When they had gone some distance from Micah’s house, the men who lived near Micah were called together and overtook the Danites.
As they shouted after them, the Danites turned and said to Micah, “What’s the matter with you that you called out your men to fight?”
He replied, “You took the gods I made, and my priest, and went away. What else do I have? How can you ask, ‘What’s the matter with you?’ ”
The Danites answered, “Don’t argue with us, or some of the men may get angry and attack you, and you and your family will lose your lives.”
So the Danites went their way, and Micah, seeing that they were too strong for him, turned around and went back home.
Then they took what Micah had made, and his priest, and went on to Laish, against a people at peace and secure. They attacked them with the sword and burned down their city.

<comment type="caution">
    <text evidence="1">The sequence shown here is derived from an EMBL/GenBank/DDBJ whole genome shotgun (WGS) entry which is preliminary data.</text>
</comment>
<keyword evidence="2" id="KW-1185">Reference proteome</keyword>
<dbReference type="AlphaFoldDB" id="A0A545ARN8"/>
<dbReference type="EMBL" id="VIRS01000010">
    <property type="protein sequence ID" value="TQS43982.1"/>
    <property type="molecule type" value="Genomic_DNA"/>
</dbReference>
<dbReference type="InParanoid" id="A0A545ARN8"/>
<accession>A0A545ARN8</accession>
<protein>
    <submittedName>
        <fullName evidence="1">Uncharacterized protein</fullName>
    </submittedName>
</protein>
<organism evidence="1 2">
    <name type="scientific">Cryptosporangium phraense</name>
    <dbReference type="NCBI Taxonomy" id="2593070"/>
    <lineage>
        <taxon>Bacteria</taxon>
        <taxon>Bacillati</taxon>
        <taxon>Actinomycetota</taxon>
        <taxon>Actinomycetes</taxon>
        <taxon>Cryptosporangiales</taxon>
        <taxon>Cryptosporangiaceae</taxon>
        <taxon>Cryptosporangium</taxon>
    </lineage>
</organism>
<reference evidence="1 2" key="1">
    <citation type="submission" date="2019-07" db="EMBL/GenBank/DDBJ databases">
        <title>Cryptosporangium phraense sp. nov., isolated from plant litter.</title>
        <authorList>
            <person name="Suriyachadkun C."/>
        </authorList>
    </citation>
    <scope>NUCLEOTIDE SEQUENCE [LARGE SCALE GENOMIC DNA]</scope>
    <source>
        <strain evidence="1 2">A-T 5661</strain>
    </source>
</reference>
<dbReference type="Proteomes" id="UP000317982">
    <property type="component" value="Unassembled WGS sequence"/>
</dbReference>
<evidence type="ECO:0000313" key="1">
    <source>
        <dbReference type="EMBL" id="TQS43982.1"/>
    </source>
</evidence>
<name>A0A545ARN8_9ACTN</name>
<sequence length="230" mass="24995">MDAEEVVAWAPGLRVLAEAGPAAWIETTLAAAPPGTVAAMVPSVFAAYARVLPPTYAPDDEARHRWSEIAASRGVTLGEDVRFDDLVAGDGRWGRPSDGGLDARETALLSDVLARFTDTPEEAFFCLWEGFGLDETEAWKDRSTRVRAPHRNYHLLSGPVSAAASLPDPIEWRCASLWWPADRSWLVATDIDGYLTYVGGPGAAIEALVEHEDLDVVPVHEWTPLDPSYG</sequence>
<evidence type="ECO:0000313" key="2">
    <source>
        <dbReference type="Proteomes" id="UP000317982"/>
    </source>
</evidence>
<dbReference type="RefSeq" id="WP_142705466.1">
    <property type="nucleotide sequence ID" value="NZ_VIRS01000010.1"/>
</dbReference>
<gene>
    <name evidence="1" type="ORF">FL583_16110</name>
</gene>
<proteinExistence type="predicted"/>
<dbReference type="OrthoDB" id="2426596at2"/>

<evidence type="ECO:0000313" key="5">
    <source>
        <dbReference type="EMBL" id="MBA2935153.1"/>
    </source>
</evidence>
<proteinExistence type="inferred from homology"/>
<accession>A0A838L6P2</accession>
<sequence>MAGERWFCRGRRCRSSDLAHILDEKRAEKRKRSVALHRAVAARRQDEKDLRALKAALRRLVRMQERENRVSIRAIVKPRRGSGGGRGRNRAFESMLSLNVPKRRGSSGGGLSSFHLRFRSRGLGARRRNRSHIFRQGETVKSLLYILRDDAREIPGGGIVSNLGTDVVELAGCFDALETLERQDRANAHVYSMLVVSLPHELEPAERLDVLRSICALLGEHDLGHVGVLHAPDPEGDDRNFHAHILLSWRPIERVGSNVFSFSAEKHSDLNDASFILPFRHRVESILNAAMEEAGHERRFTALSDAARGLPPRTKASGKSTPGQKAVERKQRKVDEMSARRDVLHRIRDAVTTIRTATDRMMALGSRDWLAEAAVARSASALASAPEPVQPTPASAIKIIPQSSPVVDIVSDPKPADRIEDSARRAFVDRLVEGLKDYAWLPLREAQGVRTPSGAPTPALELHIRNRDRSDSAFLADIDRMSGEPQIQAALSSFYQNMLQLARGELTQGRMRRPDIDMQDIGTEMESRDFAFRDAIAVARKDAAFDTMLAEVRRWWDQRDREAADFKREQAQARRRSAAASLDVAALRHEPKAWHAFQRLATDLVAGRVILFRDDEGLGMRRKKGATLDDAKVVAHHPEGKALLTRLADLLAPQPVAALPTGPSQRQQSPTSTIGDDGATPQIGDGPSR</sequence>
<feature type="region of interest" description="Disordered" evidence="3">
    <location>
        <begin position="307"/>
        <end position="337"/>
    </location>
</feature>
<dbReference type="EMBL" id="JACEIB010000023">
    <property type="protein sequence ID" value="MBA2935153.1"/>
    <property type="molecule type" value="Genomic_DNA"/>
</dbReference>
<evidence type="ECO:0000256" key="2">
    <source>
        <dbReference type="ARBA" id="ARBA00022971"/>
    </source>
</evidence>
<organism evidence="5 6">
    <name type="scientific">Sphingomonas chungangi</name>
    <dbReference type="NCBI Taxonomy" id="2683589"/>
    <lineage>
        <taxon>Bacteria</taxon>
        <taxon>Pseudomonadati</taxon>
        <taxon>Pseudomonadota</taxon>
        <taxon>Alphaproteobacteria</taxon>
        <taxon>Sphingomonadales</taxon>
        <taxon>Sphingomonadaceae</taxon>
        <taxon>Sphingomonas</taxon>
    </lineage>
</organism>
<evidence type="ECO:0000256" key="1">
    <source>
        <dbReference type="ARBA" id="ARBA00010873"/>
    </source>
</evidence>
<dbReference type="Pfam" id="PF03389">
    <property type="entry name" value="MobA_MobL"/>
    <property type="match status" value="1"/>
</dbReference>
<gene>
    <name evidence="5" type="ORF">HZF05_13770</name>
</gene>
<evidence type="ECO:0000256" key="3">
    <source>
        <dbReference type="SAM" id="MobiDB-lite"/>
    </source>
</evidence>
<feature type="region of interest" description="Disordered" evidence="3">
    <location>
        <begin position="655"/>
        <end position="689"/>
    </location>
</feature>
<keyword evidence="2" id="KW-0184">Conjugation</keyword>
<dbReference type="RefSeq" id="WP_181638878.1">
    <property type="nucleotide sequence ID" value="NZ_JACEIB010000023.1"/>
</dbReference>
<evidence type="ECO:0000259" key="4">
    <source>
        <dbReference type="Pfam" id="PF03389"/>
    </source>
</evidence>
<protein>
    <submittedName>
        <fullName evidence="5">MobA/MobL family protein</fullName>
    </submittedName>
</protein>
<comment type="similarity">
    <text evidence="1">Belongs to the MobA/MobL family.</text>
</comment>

There was no one to rescue them because they lived a long way from Sidon and had no relationship with anyone else. The city was in a valley near Beth Rehob. The Danites rebuilt the city and settled there.
They named it Dan after their ancestor Dan, who was born to Israel—though the city used to be called Laish.
There the Danites set up for themselves the idol, and Jonathan son of Gershom, the son of Moses, and his sons were priests for the tribe of Dan until the time of the captivity of the land.
They continued to use the idol Micah had made, all the time the house of God was in Shiloh.